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Hello I am a new home brewer who skipped bottling and got a keg system with my first fermenter and am having fun with some mates learning the in's and out of brewing!

I have a couple of questions and would be wrapped to get some answers. I have racked an ipa from secondary to keg today 24/10 but would like to drink the beer for the rugby world cup final on the 1st of November.

I know I can chill it down and force carbonate it and drink it right away but I have been reading about keg conditioning at room temperature for 3 or so weeks for the beer to mature... Could I just hook the keg up to say 11 psi? And leave it at room temperature to let's say the 30th? Chill it down have a try and if it's not carbonated right wack it up to 30psi give her a shake and leave overnight?

Or should I just leave the keg to condition until the 30th chill for a day then force carbonate?

Thanks for your time and look forward to your reply's :)

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Cold beer absorbs CO2 more readily from what I understand. What I would do if it was me is, chill it to down and put 30 PSI on it for 24hrs asap, then return the pressure to 11 psi for the rest of the week, it will be carbed enough to serve but probably not 100% carbed and mature. With an IPA its kinda 50/50, 3 weeks is defo the sweet spot for aging, but drinking it earlier means brighter hop flavours.

Yeah this was the plan but I read that beer conditions much faster at 20 degress once you chill it down it slows considerably... This is why I was thinking about leaving it at room temp then just force carbonating by shaking the keg @ 30psi the day before the game :p.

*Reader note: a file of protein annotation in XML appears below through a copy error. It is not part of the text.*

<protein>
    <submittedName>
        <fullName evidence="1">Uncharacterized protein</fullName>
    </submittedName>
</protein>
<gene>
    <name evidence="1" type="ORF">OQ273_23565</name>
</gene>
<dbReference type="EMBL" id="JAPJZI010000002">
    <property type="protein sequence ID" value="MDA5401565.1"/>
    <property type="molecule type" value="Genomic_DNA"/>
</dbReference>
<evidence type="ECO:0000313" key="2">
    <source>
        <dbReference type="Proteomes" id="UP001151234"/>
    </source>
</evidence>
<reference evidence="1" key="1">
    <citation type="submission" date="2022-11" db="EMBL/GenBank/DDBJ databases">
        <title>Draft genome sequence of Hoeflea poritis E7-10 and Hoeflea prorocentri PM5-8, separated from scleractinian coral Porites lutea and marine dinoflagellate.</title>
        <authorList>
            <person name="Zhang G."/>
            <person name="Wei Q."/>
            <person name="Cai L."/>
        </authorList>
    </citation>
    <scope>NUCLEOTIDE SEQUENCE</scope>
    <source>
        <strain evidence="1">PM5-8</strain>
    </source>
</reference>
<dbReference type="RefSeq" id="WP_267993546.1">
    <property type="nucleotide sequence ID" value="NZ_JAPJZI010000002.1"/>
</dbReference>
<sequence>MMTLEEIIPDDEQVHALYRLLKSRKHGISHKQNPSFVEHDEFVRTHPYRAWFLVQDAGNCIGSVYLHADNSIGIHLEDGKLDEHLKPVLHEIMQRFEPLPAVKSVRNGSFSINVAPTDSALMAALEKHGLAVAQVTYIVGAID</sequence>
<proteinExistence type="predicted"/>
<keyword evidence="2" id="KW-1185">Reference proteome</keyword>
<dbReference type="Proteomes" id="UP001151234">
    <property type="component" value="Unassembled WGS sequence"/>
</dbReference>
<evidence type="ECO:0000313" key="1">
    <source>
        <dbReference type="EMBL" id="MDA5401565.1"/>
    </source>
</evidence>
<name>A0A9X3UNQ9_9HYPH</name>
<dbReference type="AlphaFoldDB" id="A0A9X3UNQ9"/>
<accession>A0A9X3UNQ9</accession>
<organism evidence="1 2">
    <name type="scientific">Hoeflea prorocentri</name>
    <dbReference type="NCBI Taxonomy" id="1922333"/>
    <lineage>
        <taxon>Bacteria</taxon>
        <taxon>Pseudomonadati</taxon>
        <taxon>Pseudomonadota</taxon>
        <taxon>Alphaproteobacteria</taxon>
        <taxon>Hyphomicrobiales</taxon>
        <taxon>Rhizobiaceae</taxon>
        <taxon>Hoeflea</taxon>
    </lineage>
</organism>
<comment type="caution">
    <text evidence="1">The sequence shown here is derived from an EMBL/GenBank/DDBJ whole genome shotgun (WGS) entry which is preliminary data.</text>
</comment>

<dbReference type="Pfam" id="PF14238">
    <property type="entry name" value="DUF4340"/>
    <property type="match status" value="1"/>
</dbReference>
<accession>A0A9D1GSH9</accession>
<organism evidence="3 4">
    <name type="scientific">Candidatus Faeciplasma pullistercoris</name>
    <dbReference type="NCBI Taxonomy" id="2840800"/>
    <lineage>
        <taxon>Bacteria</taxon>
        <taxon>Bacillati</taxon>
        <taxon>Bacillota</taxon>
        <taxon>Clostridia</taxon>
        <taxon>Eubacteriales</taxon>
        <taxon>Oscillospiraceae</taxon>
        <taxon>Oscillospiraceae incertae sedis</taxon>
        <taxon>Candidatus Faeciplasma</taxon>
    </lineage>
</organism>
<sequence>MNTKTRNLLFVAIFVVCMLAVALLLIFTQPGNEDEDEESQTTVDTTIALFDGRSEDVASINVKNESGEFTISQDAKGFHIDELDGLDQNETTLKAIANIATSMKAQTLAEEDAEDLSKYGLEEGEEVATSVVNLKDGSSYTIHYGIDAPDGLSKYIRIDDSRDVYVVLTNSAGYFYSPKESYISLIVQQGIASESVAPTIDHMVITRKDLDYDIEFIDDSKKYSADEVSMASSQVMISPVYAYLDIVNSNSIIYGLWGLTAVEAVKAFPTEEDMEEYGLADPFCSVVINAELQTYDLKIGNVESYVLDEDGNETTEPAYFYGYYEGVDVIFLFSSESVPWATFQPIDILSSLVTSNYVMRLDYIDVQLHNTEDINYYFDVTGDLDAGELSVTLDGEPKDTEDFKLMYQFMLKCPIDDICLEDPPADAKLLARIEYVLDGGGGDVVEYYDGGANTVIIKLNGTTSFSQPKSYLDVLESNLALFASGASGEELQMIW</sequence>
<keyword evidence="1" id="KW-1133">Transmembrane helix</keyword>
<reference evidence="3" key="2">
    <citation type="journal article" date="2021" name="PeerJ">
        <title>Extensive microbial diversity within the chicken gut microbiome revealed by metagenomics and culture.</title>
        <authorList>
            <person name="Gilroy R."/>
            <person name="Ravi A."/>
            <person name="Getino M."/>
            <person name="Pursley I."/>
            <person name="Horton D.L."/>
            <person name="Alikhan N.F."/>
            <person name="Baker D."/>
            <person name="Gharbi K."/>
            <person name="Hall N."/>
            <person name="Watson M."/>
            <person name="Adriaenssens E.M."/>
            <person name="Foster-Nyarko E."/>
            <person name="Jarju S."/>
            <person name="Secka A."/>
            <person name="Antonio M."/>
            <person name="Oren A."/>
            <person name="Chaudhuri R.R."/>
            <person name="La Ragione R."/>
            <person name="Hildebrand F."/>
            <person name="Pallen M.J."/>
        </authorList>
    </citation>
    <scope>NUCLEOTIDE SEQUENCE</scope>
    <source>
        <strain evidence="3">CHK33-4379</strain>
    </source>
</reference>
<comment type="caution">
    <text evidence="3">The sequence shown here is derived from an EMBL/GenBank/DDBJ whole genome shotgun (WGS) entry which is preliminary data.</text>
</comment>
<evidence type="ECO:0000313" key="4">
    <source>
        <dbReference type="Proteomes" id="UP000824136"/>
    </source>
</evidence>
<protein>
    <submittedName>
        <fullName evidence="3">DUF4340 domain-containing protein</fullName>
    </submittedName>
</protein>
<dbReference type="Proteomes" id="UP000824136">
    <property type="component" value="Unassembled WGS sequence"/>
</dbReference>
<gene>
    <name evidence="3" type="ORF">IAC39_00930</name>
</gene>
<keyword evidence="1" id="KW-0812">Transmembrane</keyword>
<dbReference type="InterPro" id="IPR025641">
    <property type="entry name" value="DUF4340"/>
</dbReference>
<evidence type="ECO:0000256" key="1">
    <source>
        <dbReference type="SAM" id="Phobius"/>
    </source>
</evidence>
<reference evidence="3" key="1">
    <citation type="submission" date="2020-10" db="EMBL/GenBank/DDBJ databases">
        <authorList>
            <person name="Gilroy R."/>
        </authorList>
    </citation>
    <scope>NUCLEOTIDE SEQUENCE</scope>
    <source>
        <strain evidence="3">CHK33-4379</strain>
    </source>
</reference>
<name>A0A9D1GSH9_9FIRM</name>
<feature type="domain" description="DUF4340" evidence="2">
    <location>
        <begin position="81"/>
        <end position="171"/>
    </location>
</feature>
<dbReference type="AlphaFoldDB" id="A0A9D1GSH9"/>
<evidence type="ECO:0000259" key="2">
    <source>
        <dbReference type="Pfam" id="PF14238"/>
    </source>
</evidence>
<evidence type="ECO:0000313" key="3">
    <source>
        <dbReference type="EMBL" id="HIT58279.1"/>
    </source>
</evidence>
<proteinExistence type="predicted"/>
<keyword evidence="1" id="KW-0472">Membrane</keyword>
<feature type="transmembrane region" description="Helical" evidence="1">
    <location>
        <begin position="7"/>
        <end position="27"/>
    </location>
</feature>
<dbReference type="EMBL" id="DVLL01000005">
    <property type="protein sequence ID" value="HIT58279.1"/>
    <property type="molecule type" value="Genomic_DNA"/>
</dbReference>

You reckon just chill it down now and carb it properly? 

Could even go up to 40 psi as long as you go no longer than 24 hours, keep it cold the whole time, check a carbonation chart but 11 psi at 4 degrees is probably about right. 11 psi at 20 degrees will be well under carbed.

You think it's not worth leaving at room temp to mature better and just chill and carb properly? 

I did a three week IPA a couple of months ago - there's a thread on here somewhere. I was thinking of doing the same thing but ended up using gelatin and keeping it cold and worked out well. The added bonus of keeping it cold as you'll you'll drop out lots of yeast and improve your clarity.

how many brews have you done?

I like my IPA's fresh, I'd force-carb it now and see what you think, keep it in the fridge and see how it changes between now and 1-Nov.

Using excess pressure and trying to control the carbonation by timing is totally unpredictable and unreliable.

Decide what "volume" of carbonation you want (I go for 1.7 for an IPA), look at the actual temperature (e.g. 20C), read off the pressure from the chart (18 PSIG) and set the regulator for that. While you chill it, turn off the gas but leave the gauge connected an you will see that the pressure drops as the temperature does. For example, at 12C it will be about 9 PSIG. Confirm that with your chart, set the regulator at that to serve. It is an ale so it doesn't want to be too cold or too carbonated.



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